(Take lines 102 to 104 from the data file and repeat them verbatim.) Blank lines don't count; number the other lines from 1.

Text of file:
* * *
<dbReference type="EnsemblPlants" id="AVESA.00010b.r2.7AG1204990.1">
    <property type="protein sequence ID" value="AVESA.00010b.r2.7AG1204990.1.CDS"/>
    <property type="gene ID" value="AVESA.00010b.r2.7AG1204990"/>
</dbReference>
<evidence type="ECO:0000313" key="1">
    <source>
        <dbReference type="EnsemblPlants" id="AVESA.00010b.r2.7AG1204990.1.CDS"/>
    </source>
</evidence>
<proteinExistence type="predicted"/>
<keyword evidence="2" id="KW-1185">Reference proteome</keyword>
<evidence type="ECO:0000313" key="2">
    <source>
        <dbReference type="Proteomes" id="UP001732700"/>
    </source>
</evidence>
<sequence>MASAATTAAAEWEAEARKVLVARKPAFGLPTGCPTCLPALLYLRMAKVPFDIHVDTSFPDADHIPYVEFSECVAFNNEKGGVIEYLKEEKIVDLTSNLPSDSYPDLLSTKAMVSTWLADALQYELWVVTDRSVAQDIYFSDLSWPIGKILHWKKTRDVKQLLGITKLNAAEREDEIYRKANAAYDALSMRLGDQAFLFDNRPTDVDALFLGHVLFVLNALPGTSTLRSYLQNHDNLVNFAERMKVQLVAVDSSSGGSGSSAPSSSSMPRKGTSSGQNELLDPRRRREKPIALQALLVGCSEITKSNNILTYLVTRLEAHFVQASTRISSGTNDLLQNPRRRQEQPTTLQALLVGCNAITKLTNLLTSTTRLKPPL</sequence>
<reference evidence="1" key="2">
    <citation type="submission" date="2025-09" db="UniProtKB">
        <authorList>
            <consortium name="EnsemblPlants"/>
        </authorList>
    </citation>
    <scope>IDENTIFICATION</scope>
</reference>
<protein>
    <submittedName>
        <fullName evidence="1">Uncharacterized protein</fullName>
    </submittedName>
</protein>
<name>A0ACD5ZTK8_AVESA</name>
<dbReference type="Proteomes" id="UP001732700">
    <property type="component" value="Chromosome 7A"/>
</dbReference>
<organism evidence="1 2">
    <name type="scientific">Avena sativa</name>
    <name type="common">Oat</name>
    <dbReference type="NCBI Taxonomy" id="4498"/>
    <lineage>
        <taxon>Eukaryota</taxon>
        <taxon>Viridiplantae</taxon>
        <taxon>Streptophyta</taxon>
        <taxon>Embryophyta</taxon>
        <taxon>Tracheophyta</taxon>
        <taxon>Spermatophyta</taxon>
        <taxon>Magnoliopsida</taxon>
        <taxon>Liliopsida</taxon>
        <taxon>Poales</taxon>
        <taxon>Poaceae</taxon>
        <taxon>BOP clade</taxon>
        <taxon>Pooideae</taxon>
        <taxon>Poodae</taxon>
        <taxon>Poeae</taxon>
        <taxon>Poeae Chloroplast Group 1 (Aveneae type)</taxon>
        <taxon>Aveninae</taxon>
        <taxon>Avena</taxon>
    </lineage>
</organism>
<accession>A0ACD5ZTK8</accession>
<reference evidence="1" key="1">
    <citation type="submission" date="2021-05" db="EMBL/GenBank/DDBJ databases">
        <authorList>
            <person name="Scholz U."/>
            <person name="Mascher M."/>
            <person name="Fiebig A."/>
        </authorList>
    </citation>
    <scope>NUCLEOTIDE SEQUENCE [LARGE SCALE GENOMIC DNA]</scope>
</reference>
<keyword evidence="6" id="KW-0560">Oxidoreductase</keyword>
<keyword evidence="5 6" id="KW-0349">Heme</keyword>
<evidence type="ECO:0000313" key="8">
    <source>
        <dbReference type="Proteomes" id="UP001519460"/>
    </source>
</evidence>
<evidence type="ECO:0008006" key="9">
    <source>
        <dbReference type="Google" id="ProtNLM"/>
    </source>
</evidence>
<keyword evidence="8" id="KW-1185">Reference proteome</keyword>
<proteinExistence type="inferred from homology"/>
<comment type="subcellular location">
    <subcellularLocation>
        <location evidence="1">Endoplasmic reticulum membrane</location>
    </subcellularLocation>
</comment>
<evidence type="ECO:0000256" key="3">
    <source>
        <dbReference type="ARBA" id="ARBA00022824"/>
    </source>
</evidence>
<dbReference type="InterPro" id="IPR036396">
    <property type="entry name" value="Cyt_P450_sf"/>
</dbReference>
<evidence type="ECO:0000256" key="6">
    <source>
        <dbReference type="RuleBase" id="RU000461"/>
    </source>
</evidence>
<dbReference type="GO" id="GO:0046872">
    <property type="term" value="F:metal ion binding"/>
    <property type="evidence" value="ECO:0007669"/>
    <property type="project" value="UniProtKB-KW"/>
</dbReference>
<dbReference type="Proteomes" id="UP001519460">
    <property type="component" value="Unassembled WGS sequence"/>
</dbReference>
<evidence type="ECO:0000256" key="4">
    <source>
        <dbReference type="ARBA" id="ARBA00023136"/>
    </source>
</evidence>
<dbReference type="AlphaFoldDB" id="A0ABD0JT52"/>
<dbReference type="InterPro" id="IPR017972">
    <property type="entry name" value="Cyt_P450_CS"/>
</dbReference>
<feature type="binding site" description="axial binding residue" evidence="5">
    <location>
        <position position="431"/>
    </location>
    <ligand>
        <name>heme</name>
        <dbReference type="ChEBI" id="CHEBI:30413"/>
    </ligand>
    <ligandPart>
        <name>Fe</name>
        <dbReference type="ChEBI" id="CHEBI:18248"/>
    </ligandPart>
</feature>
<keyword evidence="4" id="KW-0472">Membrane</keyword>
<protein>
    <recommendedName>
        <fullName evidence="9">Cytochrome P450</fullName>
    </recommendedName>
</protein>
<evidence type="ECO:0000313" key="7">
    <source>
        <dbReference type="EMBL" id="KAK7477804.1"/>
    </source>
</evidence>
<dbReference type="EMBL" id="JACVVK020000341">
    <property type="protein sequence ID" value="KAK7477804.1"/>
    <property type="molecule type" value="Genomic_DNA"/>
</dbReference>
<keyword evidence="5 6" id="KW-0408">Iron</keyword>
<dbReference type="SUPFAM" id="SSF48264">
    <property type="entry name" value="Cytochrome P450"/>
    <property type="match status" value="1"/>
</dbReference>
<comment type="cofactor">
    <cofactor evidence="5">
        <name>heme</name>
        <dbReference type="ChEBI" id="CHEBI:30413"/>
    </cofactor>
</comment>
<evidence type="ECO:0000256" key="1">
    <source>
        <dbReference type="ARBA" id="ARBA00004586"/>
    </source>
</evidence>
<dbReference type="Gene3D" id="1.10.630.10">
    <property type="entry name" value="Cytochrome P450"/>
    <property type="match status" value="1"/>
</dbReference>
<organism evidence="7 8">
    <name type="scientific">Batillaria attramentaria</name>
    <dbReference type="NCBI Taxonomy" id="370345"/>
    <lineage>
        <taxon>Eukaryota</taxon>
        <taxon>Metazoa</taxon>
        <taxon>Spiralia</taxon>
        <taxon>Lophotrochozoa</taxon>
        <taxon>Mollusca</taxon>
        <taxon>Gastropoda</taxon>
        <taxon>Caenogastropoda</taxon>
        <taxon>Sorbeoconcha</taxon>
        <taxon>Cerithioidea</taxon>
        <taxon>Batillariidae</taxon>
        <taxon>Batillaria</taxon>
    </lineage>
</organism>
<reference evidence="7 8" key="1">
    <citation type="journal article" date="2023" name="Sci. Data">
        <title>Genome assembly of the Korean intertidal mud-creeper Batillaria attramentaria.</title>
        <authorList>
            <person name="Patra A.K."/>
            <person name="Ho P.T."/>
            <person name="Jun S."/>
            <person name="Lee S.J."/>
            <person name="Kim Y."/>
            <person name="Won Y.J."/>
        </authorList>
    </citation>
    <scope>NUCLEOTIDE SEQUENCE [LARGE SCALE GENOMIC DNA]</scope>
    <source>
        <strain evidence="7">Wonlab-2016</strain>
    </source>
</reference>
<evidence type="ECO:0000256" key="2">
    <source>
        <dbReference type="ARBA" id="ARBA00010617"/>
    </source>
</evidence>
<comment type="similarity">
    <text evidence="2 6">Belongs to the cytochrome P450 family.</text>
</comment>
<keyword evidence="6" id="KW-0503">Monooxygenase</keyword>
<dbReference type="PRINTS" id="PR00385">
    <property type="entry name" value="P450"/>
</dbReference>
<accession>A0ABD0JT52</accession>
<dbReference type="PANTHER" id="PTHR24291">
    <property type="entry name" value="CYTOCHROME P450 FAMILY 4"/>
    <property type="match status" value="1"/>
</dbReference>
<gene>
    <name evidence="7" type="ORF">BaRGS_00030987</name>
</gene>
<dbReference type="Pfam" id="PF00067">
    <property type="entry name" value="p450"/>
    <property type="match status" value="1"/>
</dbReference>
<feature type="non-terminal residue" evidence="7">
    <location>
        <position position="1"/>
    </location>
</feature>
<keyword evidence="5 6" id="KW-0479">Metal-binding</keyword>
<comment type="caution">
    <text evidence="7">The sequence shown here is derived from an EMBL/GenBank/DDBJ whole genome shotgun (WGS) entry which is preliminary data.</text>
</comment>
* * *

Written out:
<dbReference type="GO" id="GO:0046872">
    <property type="term" value="F:metal ion binding"/>
    <property type="evidence" value="ECO:0007669"/>